Saturday, April 28, 2012
Mountain Snow and Memories
Outside my window today, Mt. Mansfield has a fresh coat of snow high above the tender little leaves on the birches and poplars. I love the contrasts of this time of year. I love the tenaciousness of the fading season and the triumph of the coming one. I love Vermont.
It's been a strange week. I had the opportunity to spend a lot of time at my old college, where my daughter is preparing to graduate. I've been caught in one of those time warps that convince me time is not a line, but a spiral, constantly looping back around on itself. Watching my daughter perform her senior recital brought me right back to watching her father perform his on the same stage.
A few days later, I sat in the audience of the Honors Convocation and watched young men and women receive awards and scholarships in the memory of long ago professors. But the problem was that the professors now being immortalized by endowments weren't just names to me. Margaret Ottum was my vibrant science teacher who drove an old wreck of a car in the name of a brand new idea at the time -- recycling. Albert Swinchoski was a dear, sweet old violin player who taught music with a twinkle in his eye. George Domke taught world history sitting in a chair in front of us, just talking, for an hour and a half at a time, and picking up next class right where he'd left off, with nary a note card to be seen. And now they're all... names of scholarships.
My last year at school, I received an award in the memory of a writing teacher and a writing student who had both died tragically. I remember being thrilled and proud as I walked across the stage, a young writer bursting with ideas about to be unleashed on the world. I did make the effort to find out about the men whose names were on my certificate, but their lives, and deaths, seemed long ago and far away compared to the fact that I had just won an award given "...to the student judged to be the best writer in the B.F.A. program."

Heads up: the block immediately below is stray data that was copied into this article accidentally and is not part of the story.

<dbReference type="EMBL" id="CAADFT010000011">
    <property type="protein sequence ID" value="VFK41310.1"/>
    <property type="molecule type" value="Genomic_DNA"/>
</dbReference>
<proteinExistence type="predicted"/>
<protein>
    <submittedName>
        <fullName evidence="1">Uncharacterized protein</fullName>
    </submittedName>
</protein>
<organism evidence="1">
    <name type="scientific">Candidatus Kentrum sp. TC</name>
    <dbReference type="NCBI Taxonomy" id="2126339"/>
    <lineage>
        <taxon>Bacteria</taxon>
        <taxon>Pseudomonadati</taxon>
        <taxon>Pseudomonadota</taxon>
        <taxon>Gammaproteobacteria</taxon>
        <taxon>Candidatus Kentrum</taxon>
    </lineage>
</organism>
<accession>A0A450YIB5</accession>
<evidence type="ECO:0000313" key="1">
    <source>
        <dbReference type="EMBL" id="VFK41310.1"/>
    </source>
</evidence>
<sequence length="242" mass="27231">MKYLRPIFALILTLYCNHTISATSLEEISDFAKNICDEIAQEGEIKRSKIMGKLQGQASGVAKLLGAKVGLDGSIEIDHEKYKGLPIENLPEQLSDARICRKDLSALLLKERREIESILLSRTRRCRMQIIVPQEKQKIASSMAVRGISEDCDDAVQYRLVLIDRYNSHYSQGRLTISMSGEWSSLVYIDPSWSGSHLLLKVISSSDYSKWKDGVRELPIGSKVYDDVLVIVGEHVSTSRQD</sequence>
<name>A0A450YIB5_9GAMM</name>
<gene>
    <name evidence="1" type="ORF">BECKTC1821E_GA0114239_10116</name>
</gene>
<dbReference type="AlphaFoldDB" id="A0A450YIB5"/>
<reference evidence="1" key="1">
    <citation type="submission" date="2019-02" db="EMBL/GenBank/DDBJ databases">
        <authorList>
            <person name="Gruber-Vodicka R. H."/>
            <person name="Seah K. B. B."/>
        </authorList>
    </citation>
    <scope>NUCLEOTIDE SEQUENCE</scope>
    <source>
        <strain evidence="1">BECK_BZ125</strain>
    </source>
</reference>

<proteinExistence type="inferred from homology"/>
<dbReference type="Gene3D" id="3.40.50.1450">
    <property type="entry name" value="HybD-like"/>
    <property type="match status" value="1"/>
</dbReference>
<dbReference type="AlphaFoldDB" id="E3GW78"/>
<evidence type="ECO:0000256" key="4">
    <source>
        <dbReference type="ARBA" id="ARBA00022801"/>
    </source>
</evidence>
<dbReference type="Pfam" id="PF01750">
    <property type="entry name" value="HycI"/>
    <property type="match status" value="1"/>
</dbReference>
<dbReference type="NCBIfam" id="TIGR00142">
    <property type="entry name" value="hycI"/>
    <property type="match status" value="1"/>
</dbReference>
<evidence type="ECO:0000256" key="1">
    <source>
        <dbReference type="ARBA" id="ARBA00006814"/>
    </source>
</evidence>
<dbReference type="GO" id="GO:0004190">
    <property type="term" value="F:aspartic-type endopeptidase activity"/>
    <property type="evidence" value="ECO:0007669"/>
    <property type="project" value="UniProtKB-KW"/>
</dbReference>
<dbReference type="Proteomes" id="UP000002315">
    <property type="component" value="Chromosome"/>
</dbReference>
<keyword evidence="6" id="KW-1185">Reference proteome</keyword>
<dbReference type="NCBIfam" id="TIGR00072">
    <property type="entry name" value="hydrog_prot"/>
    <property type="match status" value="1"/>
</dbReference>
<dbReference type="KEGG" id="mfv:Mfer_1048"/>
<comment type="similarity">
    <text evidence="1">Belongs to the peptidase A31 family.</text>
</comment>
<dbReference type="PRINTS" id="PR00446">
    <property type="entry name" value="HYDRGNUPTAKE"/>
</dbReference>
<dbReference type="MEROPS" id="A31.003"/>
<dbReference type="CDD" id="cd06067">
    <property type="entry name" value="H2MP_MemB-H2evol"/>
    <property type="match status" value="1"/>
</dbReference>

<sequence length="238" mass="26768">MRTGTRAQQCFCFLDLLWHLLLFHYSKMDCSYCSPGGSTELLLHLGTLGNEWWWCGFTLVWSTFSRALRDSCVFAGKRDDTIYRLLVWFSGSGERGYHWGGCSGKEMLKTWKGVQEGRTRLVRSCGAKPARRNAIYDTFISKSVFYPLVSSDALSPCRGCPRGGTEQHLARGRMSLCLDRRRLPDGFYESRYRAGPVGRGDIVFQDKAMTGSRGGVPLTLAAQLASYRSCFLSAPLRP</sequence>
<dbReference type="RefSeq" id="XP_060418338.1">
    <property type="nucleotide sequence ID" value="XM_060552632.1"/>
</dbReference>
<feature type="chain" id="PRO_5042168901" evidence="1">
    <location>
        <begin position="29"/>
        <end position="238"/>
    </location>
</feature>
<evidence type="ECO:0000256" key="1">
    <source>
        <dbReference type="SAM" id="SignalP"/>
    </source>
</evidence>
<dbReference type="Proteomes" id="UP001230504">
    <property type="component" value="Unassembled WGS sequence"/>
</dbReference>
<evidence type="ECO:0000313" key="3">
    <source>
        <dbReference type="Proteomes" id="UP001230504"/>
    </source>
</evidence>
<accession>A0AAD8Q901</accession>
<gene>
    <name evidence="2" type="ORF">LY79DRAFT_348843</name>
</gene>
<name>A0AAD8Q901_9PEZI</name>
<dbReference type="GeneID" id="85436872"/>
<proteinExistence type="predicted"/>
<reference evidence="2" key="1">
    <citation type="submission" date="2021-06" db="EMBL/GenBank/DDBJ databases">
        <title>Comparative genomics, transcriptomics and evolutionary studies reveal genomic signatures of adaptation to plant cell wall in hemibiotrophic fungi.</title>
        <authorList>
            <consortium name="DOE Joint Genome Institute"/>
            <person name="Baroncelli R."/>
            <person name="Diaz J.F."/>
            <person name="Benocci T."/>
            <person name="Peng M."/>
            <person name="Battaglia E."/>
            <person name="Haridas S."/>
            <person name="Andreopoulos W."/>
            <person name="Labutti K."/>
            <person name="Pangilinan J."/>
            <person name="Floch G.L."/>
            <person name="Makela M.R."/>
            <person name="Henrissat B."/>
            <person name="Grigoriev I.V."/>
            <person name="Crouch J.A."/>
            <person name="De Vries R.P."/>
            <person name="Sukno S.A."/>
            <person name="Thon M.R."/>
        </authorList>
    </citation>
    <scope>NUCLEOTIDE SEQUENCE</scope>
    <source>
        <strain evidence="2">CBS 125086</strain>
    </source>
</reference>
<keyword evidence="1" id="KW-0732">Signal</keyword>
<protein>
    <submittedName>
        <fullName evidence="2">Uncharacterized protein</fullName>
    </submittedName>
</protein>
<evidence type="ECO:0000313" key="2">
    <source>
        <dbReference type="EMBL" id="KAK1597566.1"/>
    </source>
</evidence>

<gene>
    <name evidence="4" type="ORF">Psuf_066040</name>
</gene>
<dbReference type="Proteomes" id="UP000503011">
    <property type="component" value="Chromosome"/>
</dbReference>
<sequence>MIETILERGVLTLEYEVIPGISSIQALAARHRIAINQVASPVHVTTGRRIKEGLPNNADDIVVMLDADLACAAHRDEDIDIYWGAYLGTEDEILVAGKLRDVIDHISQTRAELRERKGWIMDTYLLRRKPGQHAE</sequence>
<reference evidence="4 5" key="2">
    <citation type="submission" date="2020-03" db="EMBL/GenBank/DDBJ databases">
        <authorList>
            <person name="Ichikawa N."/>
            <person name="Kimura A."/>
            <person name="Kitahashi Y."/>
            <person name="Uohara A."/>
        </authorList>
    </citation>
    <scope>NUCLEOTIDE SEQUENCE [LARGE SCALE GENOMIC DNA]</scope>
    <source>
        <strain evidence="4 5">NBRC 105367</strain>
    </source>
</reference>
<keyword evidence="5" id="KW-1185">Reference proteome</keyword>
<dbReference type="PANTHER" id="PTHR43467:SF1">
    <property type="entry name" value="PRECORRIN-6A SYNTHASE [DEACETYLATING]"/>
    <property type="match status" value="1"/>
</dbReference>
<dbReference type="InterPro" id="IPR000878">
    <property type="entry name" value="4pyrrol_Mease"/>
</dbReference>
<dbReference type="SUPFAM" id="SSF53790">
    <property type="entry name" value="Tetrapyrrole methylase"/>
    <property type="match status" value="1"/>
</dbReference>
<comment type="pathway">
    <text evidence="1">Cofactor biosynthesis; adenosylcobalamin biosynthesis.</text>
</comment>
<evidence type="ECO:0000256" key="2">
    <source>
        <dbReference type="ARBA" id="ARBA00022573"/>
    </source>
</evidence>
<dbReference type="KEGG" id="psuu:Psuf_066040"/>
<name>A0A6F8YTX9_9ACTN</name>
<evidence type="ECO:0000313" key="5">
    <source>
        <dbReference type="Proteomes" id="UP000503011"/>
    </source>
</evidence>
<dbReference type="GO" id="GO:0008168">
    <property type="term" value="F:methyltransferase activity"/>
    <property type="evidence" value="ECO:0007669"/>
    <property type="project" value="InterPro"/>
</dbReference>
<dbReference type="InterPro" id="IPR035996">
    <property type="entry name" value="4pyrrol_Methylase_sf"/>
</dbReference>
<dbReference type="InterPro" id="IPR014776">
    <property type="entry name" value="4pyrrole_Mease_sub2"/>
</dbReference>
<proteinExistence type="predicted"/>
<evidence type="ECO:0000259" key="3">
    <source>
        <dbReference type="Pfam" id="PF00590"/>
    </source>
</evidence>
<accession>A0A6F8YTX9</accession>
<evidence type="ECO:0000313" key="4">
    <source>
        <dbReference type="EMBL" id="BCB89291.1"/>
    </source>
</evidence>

But this week, sitting there, I could feel the ghosts in the room. As I watched the young lady being honored with the same award this year, looking thrilled and proud and bursting with ideas about to be unleash on the world, I wondered if she knew any more than I did about the two men who had died, or if it might have occurred to her to wonder who else had won that award in the past, and what she might think if she knew one of them was sitting there, watching her. I thought about introducing myself to her later and congratulating her. But everything I might say seemed so trite -- stick with it, it's worth it, it might take you twenty years to get that first novel published, but don't give up -- all those things I heard back then but didn't believe. The world was waiting with bated breath for me and my first novel, after all. This young woman would have just smiled and nodded politely, and then hurried off to join her young friends who were also about to set the world on fire.
I walked out of the auditorium, cramped after sitting for two hours, feeling a bit like the ghosts I could feel around me. Before I left the building, I stepped into the large art gallery with the spacious windows overlooking the campus, the room where I'd given my senior reading. It, especially, was full of ghosts.
I paused a moment and looked around at them. Then I whispered very softly,
"Don't worry. I've still got my eyes open."